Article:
1. AVOID FLUORIDATED WATER
Given the abundant data that reveals an association between fluoride and low IQ in children, this is especially important for women planning a pregnancy or who are already pregnant, and for those with young children.
The CDC website allows you to search your county to identify if it fluoridates the water supply.
If your city fluoridates the water and you make the decision to drink non-fluoridated water, you can purchase a water filter that filters out fluoride. Royal Berkey Water Filter and APEC are both high quality filters, that are recommended by experts but are a bit costly. If you are looking for a less expensive option, Aquagear Water Filter Pitcher is cost-effective, filters out fluoride, and is also BPA-free.
-You can also buy bottled water. But beware! Some bottled waters are fluoridated. Here is a list that identifies the various bottled waters that are fluoridated and those that aren't.
-I personally have chosen to use Primo 5-gallon water jugs for my family. I bought a water jug dispenser and buy a few 5-gallon jugs at a time so our family doesn’t run out for a few months. We trade in our used jugs for new ones at a local grocery store that dispenses Primo water jugs (Lowe’s or Home Depot also often dispense if you are having trouble finding a local grocer who does it). This way we don’t worry about filtration systems breaking or having to change filters regularly. We also get hot and cold water on-demand from the water dispenser -I’m a big tea drinker so I love this feature!!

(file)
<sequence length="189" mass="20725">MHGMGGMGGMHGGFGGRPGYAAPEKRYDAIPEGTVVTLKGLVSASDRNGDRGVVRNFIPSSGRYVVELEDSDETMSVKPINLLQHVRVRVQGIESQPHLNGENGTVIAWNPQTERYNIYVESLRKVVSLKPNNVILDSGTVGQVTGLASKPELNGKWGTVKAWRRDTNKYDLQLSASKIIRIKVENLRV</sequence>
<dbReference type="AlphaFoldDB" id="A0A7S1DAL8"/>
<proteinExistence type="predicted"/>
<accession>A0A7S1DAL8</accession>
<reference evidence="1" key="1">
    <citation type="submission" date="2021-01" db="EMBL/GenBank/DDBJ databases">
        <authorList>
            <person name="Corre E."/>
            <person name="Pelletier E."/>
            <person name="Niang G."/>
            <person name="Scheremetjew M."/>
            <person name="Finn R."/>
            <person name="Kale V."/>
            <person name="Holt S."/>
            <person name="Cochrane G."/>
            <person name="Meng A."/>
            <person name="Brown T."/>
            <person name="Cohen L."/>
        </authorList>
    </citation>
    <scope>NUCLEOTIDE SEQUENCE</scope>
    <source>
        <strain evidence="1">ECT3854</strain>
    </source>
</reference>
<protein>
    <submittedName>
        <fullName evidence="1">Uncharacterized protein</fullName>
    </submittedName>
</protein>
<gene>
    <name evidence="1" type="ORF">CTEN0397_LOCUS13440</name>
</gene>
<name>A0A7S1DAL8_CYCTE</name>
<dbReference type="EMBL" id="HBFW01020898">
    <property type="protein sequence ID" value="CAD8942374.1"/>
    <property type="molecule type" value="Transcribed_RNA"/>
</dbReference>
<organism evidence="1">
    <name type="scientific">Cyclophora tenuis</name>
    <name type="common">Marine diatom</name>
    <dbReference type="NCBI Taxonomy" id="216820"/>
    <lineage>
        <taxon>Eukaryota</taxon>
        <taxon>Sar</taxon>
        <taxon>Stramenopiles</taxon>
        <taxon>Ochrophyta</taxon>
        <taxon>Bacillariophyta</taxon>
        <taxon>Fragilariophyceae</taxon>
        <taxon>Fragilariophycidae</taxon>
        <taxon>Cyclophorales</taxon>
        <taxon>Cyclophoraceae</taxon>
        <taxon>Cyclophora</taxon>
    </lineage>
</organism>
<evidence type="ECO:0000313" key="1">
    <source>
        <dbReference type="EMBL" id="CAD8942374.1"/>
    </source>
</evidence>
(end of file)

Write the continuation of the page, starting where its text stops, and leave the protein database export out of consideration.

2. AVOID NON-STICK COOKWARE
Most non-stick cookware contain fluoride-containing chemicals called fluoropolymers (i.e., Teflon and perfluorooctanoic acid/aka PFOA). While these chemicals make non-stick cookware easier to cook, they are also toxic and are released into the food we cook at high temperatures. Make sure to read product labels carefully, because products claiming to contain no Teflon can still contain PFOA. Given that the chemicals used in nonstick cookware have also been associated with female infertility, I have avoided non-stick cookware for years, and instead use ceramic, cast-iron, glass, and stainless steel cookware .
3. CHOOSE YOUR TEA WISELY
Who doesn't enjoy a hot cup of tea on a cold winter day? It is important to make informed decisions about the tea you drink. Certain tea leaves absorb a particularly high amount of fluoride from the soil, which can lead to high fluoride levels in tea drinks. But not all teas carry the same risk. Herbal teas and white teas contain the lowest amounts of fluoride, while black, green, and oolong teas have the highest content.
AVOID BUYING TEA GROWN IN CHINA